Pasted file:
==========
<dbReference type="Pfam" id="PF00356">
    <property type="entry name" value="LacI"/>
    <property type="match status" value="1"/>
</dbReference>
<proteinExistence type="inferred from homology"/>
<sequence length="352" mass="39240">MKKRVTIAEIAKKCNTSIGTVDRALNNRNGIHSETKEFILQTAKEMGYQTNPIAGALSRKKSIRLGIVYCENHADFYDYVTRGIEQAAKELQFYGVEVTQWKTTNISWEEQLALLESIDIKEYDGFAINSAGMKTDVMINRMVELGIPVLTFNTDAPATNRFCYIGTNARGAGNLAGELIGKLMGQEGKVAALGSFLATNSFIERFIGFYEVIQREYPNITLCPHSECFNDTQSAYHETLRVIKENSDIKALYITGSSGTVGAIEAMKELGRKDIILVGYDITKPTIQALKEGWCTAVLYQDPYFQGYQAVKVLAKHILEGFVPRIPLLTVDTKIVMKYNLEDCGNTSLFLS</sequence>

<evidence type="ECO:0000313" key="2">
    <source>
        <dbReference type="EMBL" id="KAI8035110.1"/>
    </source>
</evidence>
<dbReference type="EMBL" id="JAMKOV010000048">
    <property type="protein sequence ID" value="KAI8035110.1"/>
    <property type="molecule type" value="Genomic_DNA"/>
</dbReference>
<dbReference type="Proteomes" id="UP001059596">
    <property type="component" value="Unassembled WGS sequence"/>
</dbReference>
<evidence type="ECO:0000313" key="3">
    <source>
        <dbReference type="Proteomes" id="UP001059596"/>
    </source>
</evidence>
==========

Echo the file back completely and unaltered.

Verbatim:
<dbReference type="Pfam" id="PF00356">
    <property type="entry name" value="LacI"/>
    <property type="match status" value="1"/>
</dbReference>
<proteinExistence type="inferred from homology"/>
<sequence length="352" mass="39240">MKKRVTIAEIAKKCNTSIGTVDRALNNRNGIHSETKEFILQTAKEMGYQTNPIAGALSRKKSIRLGIVYCENHADFYDYVTRGIEQAAKELQFYGVEVTQWKTTNISWEEQLALLESIDIKEYDGFAINSAGMKTDVMINRMVELGIPVLTFNTDAPATNRFCYIGTNARGAGNLAGELIGKLMGQEGKVAALGSFLATNSFIERFIGFYEVIQREYPNITLCPHSECFNDTQSAYHETLRVIKENSDIKALYITGSSGTVGAIEAMKELGRKDIILVGYDITKPTIQALKEGWCTAVLYQDPYFQGYQAVKVLAKHILEGFVPRIPLLTVDTKIVMKYNLEDCGNTSLFLS</sequence>

<evidence type="ECO:0000313" key="2">
    <source>
        <dbReference type="EMBL" id="KAI8035110.1"/>
    </source>
</evidence>
<dbReference type="EMBL" id="JAMKOV010000048">
    <property type="protein sequence ID" value="KAI8035110.1"/>
    <property type="molecule type" value="Genomic_DNA"/>
</dbReference>
<dbReference type="Proteomes" id="UP001059596">
    <property type="component" value="Unassembled WGS sequence"/>
</dbReference>
<evidence type="ECO:0000313" key="3">
    <source>
        <dbReference type="Proteomes" id="UP001059596"/>
    </source>
</evidence>